ST. PAUL - Ten years of legislative debate over raising the sales tax to support outdoors and arts programs ended Thursday; now the public debate begins.

The House and Senate easily passed a constitutional amendment that would increase sales taxes 0.375 percent to spend on a range of outdoor programs - such as improving wetlands, cleaning the state's water and funding parks and trails - and arts and history programs.

The votes culminate an effort began more than 10 years ago by then-Sen. Bob Lessard as a way to keep funds flowing to outdoors programs. As years went by, it became obvious to supporters that the idea lacked support from urban lawmakers, so the arts provision was included, giving the measure critical mass needed to pass the Legislature.

The bill bypasses the governor and goes directly to voters in the Nov. 4 general election. A multi-million-dollar campaign to support the amendment is expected.

The House approved the measure 85-46, followed by the Senate, 46-17.

House Majority Leader Tony Sertich, DFL-Chisholm, said $244 million would be produced by the amendment in 2010, and it should rise slightly after that.

The biggest complaint about the amendment is that it dedicates funding via the constitution, and opponents would prefer the Legislature making decisions on all funding needs year to year.

"Are we so hungry for new revenue ... that we are willing to compromise our core beliefs on fair taxation?" Sen. Tom Bakk, DFL-Cook, asked. "I'm just not willing to do that today."

Bakk, Senate Taxes Committee chairman, said sales tax increases hurt the poor more than others.

Dave Zentner, Duluth conservationist and former president of the national Izaak Walton League of America, was elated with the Legislature's action Thursday.

"It's chills and tears," Zentner said. "I'm excited. I'm happy. We'll have a short celebration, then we'll get the whole conservation community together, and that's how we'll get the whole citizens community together. After November, then our generation will have really left a gift for generations to come."

Sertich said dedicating funding via the constitution is the last chance to making sure funding for important needs is guaranteed.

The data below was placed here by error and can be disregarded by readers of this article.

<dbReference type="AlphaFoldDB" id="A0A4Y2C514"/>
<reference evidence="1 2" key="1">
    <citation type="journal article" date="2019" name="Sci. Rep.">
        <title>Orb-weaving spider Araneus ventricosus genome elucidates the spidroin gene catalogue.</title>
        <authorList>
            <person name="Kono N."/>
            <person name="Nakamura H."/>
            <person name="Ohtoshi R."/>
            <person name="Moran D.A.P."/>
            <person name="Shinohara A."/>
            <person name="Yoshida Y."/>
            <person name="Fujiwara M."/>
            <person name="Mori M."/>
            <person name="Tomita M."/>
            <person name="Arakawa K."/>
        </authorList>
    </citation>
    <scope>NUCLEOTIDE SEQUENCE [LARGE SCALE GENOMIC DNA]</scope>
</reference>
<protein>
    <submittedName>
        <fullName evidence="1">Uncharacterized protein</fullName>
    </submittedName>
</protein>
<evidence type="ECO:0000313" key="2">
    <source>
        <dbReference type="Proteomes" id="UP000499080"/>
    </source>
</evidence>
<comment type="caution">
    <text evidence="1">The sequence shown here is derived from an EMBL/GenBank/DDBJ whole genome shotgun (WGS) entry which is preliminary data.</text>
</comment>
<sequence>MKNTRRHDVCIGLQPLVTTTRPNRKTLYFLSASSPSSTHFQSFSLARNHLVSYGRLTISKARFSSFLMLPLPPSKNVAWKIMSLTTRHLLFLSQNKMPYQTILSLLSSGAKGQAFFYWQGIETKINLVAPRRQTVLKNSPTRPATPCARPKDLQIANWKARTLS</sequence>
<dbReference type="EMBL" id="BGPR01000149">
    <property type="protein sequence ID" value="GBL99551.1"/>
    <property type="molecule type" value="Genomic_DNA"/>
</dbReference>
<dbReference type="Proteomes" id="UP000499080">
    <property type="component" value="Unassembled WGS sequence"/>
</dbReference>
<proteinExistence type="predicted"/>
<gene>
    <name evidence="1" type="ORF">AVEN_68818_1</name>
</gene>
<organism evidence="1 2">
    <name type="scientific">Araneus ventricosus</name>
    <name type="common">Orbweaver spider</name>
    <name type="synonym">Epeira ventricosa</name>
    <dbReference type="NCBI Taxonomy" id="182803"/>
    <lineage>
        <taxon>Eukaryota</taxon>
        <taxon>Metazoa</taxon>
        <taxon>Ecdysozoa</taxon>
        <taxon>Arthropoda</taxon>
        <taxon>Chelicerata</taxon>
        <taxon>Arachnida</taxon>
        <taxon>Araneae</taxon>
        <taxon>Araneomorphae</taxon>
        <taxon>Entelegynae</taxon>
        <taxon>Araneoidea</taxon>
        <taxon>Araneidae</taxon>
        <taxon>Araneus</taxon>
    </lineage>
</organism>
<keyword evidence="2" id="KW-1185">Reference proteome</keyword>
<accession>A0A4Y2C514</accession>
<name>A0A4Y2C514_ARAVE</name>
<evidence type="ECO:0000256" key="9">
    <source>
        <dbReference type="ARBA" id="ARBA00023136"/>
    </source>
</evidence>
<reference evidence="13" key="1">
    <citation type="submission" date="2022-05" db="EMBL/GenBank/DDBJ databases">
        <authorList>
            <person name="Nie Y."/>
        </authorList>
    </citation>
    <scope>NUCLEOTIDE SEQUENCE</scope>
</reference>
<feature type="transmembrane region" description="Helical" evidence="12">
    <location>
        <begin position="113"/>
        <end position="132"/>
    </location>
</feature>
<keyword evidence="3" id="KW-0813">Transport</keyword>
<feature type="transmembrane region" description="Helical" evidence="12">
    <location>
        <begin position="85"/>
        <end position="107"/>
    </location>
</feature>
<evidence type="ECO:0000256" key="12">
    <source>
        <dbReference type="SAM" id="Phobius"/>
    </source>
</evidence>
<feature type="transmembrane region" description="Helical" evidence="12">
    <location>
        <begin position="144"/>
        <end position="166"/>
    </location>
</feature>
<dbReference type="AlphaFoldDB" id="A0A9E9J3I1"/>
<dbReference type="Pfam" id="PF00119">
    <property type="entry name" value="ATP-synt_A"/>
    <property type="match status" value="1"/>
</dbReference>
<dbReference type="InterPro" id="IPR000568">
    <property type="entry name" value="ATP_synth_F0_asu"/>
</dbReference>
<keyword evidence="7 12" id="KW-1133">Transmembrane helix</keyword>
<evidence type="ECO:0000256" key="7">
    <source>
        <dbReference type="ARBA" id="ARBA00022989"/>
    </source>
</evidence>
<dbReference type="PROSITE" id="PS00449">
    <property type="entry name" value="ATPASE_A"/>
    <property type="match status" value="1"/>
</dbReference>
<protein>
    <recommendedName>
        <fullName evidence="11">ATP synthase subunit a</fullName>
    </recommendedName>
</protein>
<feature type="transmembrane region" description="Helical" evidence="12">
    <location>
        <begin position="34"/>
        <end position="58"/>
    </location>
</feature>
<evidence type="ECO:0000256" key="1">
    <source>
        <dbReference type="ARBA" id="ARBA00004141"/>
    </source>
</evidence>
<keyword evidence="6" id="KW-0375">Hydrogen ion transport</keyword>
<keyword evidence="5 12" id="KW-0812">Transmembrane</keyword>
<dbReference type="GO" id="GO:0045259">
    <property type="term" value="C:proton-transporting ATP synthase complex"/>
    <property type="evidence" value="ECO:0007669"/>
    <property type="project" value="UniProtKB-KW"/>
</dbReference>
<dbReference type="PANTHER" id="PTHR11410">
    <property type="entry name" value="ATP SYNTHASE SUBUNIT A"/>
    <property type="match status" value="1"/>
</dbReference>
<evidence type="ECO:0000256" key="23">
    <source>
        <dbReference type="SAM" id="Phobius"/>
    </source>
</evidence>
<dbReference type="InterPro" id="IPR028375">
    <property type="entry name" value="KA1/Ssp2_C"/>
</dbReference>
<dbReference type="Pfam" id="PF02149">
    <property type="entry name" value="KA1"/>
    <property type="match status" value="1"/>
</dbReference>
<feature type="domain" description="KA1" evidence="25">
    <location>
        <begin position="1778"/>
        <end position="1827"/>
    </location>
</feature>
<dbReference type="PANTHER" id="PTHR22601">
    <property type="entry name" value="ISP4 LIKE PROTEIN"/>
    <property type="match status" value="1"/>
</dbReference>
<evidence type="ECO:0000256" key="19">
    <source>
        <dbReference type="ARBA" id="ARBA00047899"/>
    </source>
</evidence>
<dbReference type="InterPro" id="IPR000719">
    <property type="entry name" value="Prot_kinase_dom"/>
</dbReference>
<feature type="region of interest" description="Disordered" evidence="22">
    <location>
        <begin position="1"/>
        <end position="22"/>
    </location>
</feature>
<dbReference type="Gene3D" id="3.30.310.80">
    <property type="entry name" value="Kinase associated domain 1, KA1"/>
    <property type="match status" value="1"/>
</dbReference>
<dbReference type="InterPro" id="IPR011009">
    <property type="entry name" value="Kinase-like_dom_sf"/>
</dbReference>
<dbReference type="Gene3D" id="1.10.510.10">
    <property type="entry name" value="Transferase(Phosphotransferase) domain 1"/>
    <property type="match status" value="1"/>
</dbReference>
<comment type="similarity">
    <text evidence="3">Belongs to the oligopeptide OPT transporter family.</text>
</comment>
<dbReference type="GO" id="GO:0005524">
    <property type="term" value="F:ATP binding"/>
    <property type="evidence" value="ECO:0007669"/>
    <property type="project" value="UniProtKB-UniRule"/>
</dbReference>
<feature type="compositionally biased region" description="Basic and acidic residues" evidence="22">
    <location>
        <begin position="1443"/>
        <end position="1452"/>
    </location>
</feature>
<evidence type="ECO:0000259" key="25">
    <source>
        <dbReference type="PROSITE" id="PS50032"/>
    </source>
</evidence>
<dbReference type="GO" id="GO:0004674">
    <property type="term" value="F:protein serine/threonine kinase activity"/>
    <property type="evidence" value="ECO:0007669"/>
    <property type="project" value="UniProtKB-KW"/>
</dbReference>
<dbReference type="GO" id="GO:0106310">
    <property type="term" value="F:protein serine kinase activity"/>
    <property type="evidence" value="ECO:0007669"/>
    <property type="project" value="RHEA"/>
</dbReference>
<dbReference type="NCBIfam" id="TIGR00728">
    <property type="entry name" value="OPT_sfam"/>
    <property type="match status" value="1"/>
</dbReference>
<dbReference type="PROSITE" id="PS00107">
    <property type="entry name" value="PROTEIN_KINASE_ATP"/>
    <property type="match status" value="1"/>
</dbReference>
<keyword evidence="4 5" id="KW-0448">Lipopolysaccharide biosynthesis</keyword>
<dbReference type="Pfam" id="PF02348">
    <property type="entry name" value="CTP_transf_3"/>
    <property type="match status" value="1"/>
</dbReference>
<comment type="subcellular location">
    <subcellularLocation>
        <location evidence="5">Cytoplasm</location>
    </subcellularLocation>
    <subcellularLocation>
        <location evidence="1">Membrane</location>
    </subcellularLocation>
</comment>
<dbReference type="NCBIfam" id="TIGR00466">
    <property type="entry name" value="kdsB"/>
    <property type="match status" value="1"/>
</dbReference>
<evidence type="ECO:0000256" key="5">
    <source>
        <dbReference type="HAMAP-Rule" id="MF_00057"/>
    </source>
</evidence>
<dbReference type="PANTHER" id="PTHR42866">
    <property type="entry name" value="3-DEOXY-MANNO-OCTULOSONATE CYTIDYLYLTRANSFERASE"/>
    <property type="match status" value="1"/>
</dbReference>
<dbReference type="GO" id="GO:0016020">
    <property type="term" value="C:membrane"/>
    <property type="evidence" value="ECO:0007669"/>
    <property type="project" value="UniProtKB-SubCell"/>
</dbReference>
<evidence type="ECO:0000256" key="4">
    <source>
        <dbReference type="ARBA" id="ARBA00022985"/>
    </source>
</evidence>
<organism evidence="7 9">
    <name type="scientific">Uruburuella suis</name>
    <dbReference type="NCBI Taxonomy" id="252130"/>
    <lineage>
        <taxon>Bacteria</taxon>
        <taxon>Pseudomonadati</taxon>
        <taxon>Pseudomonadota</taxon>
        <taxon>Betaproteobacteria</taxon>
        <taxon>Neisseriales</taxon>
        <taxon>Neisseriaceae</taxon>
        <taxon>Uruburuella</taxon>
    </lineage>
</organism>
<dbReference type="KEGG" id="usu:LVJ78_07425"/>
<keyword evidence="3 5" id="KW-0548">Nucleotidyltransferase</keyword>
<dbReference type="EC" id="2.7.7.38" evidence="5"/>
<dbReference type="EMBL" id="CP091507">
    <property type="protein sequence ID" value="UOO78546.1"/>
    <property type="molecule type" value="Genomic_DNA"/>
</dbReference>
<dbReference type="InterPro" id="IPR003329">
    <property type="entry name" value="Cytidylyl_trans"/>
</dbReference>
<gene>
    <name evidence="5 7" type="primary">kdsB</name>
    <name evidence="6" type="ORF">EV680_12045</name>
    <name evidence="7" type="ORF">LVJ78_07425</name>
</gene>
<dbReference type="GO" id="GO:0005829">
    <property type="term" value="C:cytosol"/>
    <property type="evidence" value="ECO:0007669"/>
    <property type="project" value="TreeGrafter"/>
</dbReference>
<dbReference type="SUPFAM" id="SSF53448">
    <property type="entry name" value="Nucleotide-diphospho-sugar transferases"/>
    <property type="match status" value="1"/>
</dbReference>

The amendment, if approved by voters Nov. 4, would increase the sales tax for 25 years before it expires.

Rep. Morrie Lanning, R-Moorhead, said he never has heard of a constitutional amendment with an end date.

Lanning said a border city lawmaker such as him could not vote for raising the sales tax when Moorhead competes against North Dakota's tax.

"I don't want to take a step backward and take us out of competition," he said.

But most lawmakers liked the amendment.

Rep. Dennis Ozment, R-Rosemount, has worked on outdoors funding issues for years, and said the amendment is important

Baby boomers, for instance, "are gong to be retired and they need something to do," Ozment said. The amendment, he said, would improve such things as hunting and fishing across Minnesota.

Supporters say outdoors and arts issues are so important to Minnesotans that they will support the amendment because about 1 million fishing licenses are sold annually, and about half that many deer hunting licenses and 60 percent of Minnesotans are involved in arts programs ranging from choir to woodworking to acting that stand to benefit from the amendment.

Sertich said people who hunt or fish often are told not to eat their prizes.

"This is affecting our quality of life," he said.

Sen. Dennis Frederickson, R-New Ulm, countered those who argued the amendment is not a top legislative priority. He said the first need of communities is clean water, and a third of proceeds from the raised sales tax would go to programs cleaning the state water.

Another third of the new revenues would go to restore, protect and improve wetlands, prairies and forests.

Parks and trails would receive 14.25 percent of proceeds and arts and history programs would get 19.75 percent.

House Minority Leader Marty Seifert, R-Marshall, voted against the measure after telling fellow representatives: "We are doing something very serious today."

While "I'm not saying this is a horrible thing," Seifert said the Legislature should make outdoors and arts funding decisions on a case-by-case basis.

"To actually amend the state constitution and use it as a tax raising document should cause some pause," Seifert said.

"The first bill you are introducing is tax increase, not to balance the budget," he told Democrats, who control the Legislature.

"Reliable funding to enhance and protect our natural environment has never been more important," said Rep. Frank Moe, DFL-Bemidji. "If passed by Minnesota voters, this amendment will finally establish a reliable funding mechanism capable of providing sustainable resources for our environment well into the future. Our children will inherit and enjoy the same prairies, streams and 10,000 lakes Minnesotans have always enjoyed."

News Tribune reporter Sam Cook contributed to this report.

An earlier version of the story was corrected to reflect to proposed sales tax amount.